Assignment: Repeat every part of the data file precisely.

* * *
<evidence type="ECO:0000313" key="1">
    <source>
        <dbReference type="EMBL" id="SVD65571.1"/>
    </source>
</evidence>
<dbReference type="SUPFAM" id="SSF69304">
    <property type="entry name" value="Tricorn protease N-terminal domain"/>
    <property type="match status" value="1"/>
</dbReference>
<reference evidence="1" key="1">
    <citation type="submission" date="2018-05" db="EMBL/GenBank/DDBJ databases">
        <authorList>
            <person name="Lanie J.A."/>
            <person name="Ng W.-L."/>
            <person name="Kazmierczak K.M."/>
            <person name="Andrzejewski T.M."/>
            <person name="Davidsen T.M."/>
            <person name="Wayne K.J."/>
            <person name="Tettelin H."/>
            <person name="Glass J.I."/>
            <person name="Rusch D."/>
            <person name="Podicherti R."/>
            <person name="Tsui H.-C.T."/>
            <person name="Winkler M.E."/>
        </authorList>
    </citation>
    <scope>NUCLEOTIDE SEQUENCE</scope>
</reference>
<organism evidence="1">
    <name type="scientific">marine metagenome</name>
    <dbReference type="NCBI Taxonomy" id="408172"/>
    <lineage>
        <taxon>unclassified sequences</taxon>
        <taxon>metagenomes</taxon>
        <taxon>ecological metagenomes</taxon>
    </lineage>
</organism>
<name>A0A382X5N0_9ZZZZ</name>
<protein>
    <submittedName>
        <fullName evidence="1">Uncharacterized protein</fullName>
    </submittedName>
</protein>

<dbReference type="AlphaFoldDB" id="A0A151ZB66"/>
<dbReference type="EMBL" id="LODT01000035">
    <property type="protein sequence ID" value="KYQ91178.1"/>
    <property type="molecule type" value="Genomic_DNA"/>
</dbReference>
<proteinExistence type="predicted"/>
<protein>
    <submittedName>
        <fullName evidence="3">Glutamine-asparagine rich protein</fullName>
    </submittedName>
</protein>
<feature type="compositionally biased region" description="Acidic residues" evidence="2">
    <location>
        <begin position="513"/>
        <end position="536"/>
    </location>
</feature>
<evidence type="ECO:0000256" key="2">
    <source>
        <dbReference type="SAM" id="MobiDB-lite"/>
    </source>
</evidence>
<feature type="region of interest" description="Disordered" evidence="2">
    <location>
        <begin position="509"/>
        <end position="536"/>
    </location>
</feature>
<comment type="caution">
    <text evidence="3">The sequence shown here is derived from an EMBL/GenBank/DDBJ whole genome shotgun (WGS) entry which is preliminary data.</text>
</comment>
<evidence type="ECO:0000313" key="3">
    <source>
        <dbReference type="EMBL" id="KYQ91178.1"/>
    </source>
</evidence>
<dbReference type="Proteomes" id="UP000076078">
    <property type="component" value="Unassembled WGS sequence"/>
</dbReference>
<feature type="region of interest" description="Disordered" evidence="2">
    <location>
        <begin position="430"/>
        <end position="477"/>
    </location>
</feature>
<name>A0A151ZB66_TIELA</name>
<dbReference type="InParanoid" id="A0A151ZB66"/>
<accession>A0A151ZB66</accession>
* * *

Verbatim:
<evidence type="ECO:0000313" key="1">
    <source>
        <dbReference type="EMBL" id="SVD65571.1"/>
    </source>
</evidence>
<dbReference type="SUPFAM" id="SSF69304">
    <property type="entry name" value="Tricorn protease N-terminal domain"/>
    <property type="match status" value="1"/>
</dbReference>
<reference evidence="1" key="1">
    <citation type="submission" date="2018-05" db="EMBL/GenBank/DDBJ databases">
        <authorList>
            <person name="Lanie J.A."/>
            <person name="Ng W.-L."/>
            <person name="Kazmierczak K.M."/>
            <person name="Andrzejewski T.M."/>
            <person name="Davidsen T.M."/>
            <person name="Wayne K.J."/>
            <person name="Tettelin H."/>
            <person name="Glass J.I."/>
            <person name="Rusch D."/>
            <person name="Podicherti R."/>
            <person name="Tsui H.-C.T."/>
            <person name="Winkler M.E."/>
        </authorList>
    </citation>
    <scope>NUCLEOTIDE SEQUENCE</scope>
</reference>
<organism evidence="1">
    <name type="scientific">marine metagenome</name>
    <dbReference type="NCBI Taxonomy" id="408172"/>
    <lineage>
        <taxon>unclassified sequences</taxon>
        <taxon>metagenomes</taxon>
        <taxon>ecological metagenomes</taxon>
    </lineage>
</organism>
<name>A0A382X5N0_9ZZZZ</name>
<protein>
    <submittedName>
        <fullName evidence="1">Uncharacterized protein</fullName>
    </submittedName>
</protein>

<dbReference type="AlphaFoldDB" id="A0A151ZB66"/>
<dbReference type="EMBL" id="LODT01000035">
    <property type="protein sequence ID" value="KYQ91178.1"/>
    <property type="molecule type" value="Genomic_DNA"/>
</dbReference>
<proteinExistence type="predicted"/>
<protein>
    <submittedName>
        <fullName evidence="3">Glutamine-asparagine rich protein</fullName>
    </submittedName>
</protein>
<feature type="compositionally biased region" description="Acidic residues" evidence="2">
    <location>
        <begin position="513"/>
        <end position="536"/>
    </location>
</feature>
<evidence type="ECO:0000256" key="2">
    <source>
        <dbReference type="SAM" id="MobiDB-lite"/>
    </source>
</evidence>
<feature type="region of interest" description="Disordered" evidence="2">
    <location>
        <begin position="509"/>
        <end position="536"/>
    </location>
</feature>
<comment type="caution">
    <text evidence="3">The sequence shown here is derived from an EMBL/GenBank/DDBJ whole genome shotgun (WGS) entry which is preliminary data.</text>
</comment>
<evidence type="ECO:0000313" key="3">
    <source>
        <dbReference type="EMBL" id="KYQ91178.1"/>
    </source>
</evidence>
<dbReference type="Proteomes" id="UP000076078">
    <property type="component" value="Unassembled WGS sequence"/>
</dbReference>
<feature type="region of interest" description="Disordered" evidence="2">
    <location>
        <begin position="430"/>
        <end position="477"/>
    </location>
</feature>
<name>A0A151ZB66_TIELA</name>
<dbReference type="InParanoid" id="A0A151ZB66"/>
<accession>A0A151ZB66</accession>